John Herman Hokkanen
- Born: 15 Mar 1869, Leivonmaki, Finland 27
- Marriage (1): Eliina Liukkonen
- Died: 7 Dec 1943, Green, Michigan (Upper Peninsula) at age 74 27
- Buried: Carp Lake Township (Green) Cemetery, Ontonagon County, Michigan 27
From the Institute of Migration Emigrant Register Passenger Records.
Last name: Hokkanen
First name: Herman
Age or age class: 40
Port of departure: Hanko
Place of destination: Lewiston
State of destination: MI
Country of destination: USA
Price of ticket: FIM 241
Ship from Finland: Arcturus
Date of departure from Finland: 16.06.1909
Ship from England: Virginian
Date of departure from England: 25.06.1909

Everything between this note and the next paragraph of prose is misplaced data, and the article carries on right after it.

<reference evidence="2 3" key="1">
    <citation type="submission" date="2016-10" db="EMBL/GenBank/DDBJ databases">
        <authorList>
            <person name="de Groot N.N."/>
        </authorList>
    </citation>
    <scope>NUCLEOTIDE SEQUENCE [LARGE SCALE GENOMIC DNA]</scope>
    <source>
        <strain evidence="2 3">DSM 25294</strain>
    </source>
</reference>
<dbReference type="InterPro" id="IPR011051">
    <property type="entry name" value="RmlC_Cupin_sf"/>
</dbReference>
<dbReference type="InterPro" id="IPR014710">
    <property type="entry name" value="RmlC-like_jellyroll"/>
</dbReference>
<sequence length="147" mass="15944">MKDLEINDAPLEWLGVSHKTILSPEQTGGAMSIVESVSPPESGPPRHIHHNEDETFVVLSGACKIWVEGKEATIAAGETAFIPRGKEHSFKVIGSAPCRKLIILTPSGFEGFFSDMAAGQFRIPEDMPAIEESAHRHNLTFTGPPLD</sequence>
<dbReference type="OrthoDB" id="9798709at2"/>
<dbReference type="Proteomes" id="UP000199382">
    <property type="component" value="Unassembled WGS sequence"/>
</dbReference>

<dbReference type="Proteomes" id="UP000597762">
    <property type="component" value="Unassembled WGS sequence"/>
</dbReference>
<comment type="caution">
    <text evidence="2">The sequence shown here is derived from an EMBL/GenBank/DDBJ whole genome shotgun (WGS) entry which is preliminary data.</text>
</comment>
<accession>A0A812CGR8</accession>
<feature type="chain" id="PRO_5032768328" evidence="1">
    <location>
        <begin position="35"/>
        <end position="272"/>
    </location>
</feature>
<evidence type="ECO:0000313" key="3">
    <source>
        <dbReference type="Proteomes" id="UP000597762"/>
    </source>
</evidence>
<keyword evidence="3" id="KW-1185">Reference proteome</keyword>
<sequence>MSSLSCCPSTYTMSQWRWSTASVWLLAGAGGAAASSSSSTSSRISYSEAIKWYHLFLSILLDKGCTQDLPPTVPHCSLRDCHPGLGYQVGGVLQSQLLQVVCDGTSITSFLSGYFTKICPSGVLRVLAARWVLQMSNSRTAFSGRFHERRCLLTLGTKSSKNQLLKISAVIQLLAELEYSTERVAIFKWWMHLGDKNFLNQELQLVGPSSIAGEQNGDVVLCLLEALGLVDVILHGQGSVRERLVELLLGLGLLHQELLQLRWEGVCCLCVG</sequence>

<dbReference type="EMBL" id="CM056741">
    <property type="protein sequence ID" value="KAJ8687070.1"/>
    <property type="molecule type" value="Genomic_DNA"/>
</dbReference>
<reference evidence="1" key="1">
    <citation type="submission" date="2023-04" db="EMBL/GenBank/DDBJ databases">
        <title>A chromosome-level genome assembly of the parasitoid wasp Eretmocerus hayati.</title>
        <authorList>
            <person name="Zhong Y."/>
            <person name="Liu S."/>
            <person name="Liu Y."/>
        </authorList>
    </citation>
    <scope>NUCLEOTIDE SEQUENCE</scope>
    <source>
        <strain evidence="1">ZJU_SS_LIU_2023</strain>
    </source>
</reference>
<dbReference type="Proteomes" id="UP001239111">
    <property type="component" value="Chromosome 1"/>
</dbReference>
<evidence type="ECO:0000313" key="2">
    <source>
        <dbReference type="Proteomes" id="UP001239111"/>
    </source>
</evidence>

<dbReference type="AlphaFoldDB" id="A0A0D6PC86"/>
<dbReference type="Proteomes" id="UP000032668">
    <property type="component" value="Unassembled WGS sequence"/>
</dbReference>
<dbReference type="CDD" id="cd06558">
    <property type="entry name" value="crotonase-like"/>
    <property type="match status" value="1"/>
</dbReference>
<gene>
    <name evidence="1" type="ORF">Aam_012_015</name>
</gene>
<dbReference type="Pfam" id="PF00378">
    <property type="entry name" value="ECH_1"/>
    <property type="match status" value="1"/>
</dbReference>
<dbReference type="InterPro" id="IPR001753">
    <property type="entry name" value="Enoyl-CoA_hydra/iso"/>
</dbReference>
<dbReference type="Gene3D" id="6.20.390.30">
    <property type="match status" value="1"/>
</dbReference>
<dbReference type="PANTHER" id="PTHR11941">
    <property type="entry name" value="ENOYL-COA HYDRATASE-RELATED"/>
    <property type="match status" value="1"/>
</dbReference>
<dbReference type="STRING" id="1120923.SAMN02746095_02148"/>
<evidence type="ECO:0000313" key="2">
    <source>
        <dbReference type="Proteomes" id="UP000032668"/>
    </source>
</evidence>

Ocean Line: *
List and page: 68/96
Remarks: Mk Eliina ja Sisko Hokkanen
The port of entry was Montreal, Quebec, Canada.
The John Hokkanen family (John, Eliina and Sisko Eliina) moved from Finland and settled in Green, Ontonagon County, Michigan. They came from the Hokkanen home parish of Leivonmaki, Finland. Their land was at the end of Hokkanen Road. A small tributary of the Little Cranberry River was used to create a small pond of water near what would have been a log home.
John and his family left Finland during the "Russification of Finland". Finland was a Grand Duchy of Russia which gave it some autonomy. In 1901 the Finnish army became part of the Russian army. During this time Russia was attempting to impose more control over Finland and reduce its independent status. Between 1900 and 1910 more than 58,000 Finns came to America. Prior to being a Grand Duchy of Russia, Finland was part of the Swedish Empire until 1806. It wasn't until 1917 that Finland declared its independence from Russia.